On 1st October GL Law merged with national law firm Shakespeare Martineau as part of an exciting growth plan. To find out more read the full story here. If you have any urgent queries please reach out to your usual contact, email, or call 0117 906 9400.

Home > News > Disability Discrimination – when is an employee disabled?

Disability Discrimination – when is an employee disabled?

19 November 2019 | Nick Jones

Nick Jones, specialist employment solicitor and Head of Gregg Latchams’ employment team reports on the recent case of Parnaby v Leicester City Council, where the employment tribunal considered whether the test of ‘disability’ had been correctly applied.

A person is disabled if she has a physical or mental impairment which has a substantial and long-term adverse effect on her ability to do day to day activities. To be ‘long-term’ an impairment must have lasted, or be likely to last, at least 12 months. An impairment can be treated as continuing when it has stopped if it is likely to recur. Likely means it is more probable than not.

In Parnaby v Leicester City Council, the employee was a head caretaker. He was dismissed for long term sickness absence due to work related stress. The employee brought several discrimination claims. The tribunal’s first job was to decide if he was disabled. They found that his condition did not meet the ‘long-term’ requirement. His work-related stress had not lasted 12 months by the time his employment ended, and he hadn’t seen his GP since then. His recovery coincided with his employment ending. Therefore, it wasn’t long term.

The EAT said the tribunal had applied the test incorrectly. The tribunal had looked back at the employee’s position with the benefit of hindsight, noting his illness had stopped at the point of dismissal. This was the wrong approach. They should have considered what the position had been at the time when the decisions were taken by the employer, before the employee’s dismissal. At that point, was the employee’s impairment likely to last 12 months or recur? The employee’s dismissal had to be disregarded when applying this test because it was his dismissal and the matters leading up to it which the employee said were discriminatory. The case was sent back for a new tribunal panel to decide whether his impairment was long term.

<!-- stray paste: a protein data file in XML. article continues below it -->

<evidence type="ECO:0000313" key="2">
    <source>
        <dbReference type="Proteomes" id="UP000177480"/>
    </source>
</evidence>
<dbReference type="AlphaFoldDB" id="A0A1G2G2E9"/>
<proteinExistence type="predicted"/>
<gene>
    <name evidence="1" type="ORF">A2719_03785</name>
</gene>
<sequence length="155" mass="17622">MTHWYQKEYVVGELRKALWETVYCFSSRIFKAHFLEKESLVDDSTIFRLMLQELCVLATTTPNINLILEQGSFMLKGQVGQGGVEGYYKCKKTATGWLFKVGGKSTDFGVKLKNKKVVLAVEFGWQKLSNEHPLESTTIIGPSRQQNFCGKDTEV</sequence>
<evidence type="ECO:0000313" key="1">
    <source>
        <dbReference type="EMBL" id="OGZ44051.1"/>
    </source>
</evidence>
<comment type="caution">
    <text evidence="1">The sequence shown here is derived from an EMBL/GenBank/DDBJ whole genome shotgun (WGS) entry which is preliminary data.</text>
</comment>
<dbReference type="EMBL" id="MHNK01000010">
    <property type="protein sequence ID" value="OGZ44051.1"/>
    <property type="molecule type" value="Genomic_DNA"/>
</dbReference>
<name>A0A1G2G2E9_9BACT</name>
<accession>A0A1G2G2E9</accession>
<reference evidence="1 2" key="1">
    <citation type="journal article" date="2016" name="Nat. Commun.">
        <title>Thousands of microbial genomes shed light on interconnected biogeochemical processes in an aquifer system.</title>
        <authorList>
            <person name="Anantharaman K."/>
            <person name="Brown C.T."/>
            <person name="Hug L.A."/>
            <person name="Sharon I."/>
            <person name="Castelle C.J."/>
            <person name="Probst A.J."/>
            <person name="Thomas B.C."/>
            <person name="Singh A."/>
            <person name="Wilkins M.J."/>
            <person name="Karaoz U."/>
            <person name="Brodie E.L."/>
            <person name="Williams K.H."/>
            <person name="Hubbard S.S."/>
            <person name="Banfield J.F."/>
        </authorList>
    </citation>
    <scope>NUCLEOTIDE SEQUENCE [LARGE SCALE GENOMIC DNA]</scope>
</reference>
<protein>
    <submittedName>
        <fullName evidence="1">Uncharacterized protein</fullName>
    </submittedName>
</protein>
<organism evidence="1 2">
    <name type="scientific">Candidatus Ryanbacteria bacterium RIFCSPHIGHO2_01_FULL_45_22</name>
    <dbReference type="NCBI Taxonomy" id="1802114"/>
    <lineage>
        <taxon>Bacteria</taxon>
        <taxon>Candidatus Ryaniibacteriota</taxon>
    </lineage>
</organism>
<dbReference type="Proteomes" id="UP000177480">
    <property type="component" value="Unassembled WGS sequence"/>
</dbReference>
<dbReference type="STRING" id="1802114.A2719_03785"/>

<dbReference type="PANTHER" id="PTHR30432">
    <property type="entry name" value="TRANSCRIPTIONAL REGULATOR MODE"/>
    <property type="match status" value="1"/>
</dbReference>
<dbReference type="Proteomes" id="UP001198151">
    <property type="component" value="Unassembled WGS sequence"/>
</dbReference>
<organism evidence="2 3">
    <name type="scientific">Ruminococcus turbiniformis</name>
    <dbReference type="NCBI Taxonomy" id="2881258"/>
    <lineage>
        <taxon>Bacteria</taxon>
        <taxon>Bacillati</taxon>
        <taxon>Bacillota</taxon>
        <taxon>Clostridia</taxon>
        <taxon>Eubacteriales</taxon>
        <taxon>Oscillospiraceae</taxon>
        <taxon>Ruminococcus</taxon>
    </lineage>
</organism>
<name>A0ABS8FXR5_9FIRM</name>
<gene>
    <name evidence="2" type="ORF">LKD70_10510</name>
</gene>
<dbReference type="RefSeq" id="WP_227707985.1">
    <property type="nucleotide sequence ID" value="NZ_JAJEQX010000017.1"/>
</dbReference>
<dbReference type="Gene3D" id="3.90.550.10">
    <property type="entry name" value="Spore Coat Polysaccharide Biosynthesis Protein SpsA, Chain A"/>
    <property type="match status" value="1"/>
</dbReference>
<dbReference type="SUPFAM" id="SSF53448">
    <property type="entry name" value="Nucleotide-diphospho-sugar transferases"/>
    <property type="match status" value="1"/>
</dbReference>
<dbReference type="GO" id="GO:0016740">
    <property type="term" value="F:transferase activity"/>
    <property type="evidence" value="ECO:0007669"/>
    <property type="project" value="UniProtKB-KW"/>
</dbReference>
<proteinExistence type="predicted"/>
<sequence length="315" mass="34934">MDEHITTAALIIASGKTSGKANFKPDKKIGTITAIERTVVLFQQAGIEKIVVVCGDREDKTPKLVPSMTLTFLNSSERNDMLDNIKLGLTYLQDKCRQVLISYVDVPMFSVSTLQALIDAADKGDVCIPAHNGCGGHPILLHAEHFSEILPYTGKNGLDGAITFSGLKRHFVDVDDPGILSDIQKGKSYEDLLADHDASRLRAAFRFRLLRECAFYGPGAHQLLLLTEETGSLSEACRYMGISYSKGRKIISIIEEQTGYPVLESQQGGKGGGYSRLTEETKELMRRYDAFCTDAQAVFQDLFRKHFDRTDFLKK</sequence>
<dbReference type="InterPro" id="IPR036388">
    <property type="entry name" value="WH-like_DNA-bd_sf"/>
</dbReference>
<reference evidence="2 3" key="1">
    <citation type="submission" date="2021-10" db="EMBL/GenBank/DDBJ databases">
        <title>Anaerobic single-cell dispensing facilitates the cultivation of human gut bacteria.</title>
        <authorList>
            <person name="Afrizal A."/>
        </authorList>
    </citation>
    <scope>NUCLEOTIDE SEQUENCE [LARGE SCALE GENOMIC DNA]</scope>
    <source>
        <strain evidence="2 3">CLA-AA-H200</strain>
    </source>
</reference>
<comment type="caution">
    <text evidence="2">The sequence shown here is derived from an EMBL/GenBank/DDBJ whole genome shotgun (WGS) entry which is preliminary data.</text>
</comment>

This case shows how complex the disability test can be, tripping up even experienced judges. Just because someone’s impairment hasn’t lasted 12 months yet does not mean they do not meet the disability test. Take care when contemplating dismissal for sickness absence relating to work related stress and ensure you have done everything you can to address the issue first.

If you need assistance with managing disability issues in the workplace, or guidance on employers’ duties toward disabled employees, please contact Nick Jones or Cecily Donoghue in our Bristol office.

The contents of this article are intended for general information purposes only and shall not be deemed to be, or constitute legal advice. We cannot accept responsibility for any loss as a result of acts or omissions taken in respect of this article.

  • What can we help you with?